Here are more details on the Christian florist being sued for not celebrating so-called same-sex marriage.
Well, it appears the court has ruled and I shudder at the result. Our country has lost its mind; our culture has become thoroughly corrupt. How can anyone involved this case think that this woman is being treated fairly?
(4 min read; 930 words)
Increasingly, the term “transgender” has been showing up in the culture – both in news and entertainment. It’s never easy reading, and all the more so because it usually comes framed in a narrative that calls us to “support” the transgendered person and stop “harming” them by insisting on the “outdated’ notion that human beings are either male or female.
If, instead of reading such foolishness, you would like to hear some common sense on the subject, I invite you to read the article by Carlos D. Flores at the link. It’s not easy reading, but it’s a lot more encouraging than the sexual insanity that our cultural elites are imposing on us in the name of “progressive ideals.”
(9 min read; 2,262 words)
Speaking of his doctoral studies under Wolfhart Pannenberg at the University of Munich, Craig writes:
I was astonished to discover as a result of my study that the main facts undergirding the historicity of Jesus’ resurrection are actually agreed upon by the majority of historical Jesus scholars today, not just conservative scholars but the broad mainstream of New Testament scholars, including a good number of Jewish scholars, who teach at secular universities and non-evangelical divinity schools. So I think faith in Jesus is historically quite well-founded. – William Lane Craig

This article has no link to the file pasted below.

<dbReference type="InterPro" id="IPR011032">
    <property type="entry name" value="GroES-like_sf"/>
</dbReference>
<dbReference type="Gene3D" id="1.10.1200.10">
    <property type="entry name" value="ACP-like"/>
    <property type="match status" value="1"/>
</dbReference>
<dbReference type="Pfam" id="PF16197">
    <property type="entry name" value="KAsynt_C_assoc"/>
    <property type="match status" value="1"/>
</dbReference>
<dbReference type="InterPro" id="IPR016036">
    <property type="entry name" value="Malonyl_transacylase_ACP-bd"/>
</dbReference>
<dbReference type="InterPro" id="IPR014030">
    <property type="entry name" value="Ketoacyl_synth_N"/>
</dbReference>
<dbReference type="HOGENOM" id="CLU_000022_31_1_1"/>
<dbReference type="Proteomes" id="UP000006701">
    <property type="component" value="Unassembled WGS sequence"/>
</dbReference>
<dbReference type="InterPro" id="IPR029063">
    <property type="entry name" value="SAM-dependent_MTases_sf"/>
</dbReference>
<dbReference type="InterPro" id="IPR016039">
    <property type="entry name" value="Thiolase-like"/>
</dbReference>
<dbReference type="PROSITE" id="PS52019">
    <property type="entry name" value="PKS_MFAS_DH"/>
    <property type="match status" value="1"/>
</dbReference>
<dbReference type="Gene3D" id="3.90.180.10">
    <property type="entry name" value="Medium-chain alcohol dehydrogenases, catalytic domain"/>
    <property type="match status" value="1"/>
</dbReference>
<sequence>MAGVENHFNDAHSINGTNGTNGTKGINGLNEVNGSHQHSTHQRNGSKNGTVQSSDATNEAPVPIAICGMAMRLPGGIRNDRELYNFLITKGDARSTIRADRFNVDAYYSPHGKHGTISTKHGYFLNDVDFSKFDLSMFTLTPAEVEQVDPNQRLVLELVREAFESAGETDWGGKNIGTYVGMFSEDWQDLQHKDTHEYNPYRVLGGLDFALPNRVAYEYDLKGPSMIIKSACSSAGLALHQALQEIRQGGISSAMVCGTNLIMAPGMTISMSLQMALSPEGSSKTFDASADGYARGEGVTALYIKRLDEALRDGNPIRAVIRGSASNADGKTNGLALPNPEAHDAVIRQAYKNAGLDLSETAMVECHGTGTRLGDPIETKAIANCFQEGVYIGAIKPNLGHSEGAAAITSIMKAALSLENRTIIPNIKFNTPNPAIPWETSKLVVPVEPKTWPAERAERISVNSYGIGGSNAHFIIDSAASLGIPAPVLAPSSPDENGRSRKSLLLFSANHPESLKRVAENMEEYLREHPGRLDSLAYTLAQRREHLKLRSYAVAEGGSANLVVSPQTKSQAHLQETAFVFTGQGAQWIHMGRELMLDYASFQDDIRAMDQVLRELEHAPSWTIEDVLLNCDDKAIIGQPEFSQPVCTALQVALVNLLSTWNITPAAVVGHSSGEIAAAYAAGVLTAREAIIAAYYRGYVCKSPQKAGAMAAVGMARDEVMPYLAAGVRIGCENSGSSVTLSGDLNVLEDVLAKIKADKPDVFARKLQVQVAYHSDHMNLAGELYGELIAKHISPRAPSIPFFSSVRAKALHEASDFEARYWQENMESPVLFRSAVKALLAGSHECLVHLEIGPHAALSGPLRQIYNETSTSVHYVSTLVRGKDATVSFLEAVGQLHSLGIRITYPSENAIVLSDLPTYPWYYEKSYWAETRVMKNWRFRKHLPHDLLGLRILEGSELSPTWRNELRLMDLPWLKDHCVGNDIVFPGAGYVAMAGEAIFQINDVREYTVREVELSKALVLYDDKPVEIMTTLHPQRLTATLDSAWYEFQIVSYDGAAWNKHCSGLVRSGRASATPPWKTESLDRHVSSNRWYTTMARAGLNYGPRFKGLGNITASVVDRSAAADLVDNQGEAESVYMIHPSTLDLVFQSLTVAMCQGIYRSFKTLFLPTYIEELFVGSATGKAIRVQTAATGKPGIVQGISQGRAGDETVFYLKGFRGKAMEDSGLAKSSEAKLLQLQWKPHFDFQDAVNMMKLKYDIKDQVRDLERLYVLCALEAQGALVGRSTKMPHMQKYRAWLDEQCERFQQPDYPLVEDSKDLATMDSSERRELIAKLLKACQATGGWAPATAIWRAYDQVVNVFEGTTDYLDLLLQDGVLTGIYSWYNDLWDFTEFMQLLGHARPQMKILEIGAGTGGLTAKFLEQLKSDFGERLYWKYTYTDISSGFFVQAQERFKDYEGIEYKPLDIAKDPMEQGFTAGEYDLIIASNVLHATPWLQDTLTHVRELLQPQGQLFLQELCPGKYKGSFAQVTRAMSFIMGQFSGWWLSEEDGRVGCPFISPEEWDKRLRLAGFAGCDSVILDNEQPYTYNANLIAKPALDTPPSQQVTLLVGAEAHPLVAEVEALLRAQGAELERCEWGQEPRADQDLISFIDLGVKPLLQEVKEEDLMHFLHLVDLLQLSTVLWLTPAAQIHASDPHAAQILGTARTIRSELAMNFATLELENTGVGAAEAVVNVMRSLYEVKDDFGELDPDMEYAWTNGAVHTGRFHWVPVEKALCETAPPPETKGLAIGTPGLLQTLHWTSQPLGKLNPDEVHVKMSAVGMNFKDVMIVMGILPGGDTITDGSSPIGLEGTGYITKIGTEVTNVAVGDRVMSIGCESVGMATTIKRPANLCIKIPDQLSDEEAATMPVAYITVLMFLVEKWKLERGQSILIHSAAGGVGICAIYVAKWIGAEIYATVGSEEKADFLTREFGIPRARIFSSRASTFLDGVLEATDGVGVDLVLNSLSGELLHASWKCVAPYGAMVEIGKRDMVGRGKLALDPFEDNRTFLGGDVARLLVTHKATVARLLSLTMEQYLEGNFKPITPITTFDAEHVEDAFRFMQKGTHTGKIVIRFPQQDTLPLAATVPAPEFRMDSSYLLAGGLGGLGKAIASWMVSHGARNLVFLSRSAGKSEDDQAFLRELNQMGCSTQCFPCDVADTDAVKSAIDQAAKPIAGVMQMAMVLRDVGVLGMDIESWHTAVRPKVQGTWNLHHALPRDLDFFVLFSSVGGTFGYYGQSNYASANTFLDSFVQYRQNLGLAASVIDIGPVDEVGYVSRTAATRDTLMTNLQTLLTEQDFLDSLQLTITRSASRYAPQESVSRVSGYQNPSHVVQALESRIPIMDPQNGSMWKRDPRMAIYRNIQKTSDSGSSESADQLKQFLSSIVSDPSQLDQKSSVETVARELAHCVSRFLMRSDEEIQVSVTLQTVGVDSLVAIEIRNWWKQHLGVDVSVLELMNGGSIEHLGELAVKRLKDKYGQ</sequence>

(Source: Craig’s blog)
Note that Craig is not saying that the majority of today’s scholars believe in Jesus’ resurrection from the dead, but that they agree about the main historical facts upon which belief in that resurrection is based.
“I think probably no one comes to faith in Christ apart from a conviction of his guilt and need of moral renovation.” – William Lane Craig
(Source: Craig’s blog)
I could add that a person falls away from faith when he loses or ignores that conviction of his guilt and of his ongoing need for moral renovation.
This essay gives evidence why the media stereotype of Christian parents is wrong, misleading, and unfair.
Around the beginning of the year, headlines told of the suicide of Josh “Leelah” Alcorn, a teen who self-identified first as gay, then as transgender. In the wake of this unspeakable tragedy, Josh’s suicide note was made public. In the note, he blamed his parents and their Christian faith for failing to adequately respond to his needs.
Immediately, venomous attacks were leveled at Josh’s parents. Internet commenters, bloggers, and journalists loudly blamed evangelical Christianity, and its failure to affirm transgender identities as something biblically moral, as a factor in Josh’s suicide. Sex columnist Dan Savage went so far as to suggest that Josh’s parents should be prosecuted.
These accusations have long been employed by LGBT-rights advocates and repeated by a largely unquestioning and sympathetic press. The narrative goes like this: Bible-believing Christians don’t like gays. Some Christians’ kids come out as gay to their parents. When they do, at best they get scolded. At worst, they’re kicked out of the house and told never to come back. This makes kids with Christian parents feel worthless, hopeless, and rejected. Suicide becomes their only option.
(7 min read; 1,743 words)
Joy Baah is like Katy Faust – daughter of a so-called “same-sex marriage” who sees problems with it.
(2 min read; 389 words)
Update: October 12, 2015 – It appears this reference has been removed from Katy Faust’s blog. That’s why the link no longer works. Sorry.
This post is a letter to Supreme Court Justice Anthony Kennedy from Katy Faust, a 38-year-old woman who has emotional reasons to support so-called “same-sex marriage” – but doesn’t.
(7 min read; 1,797 words)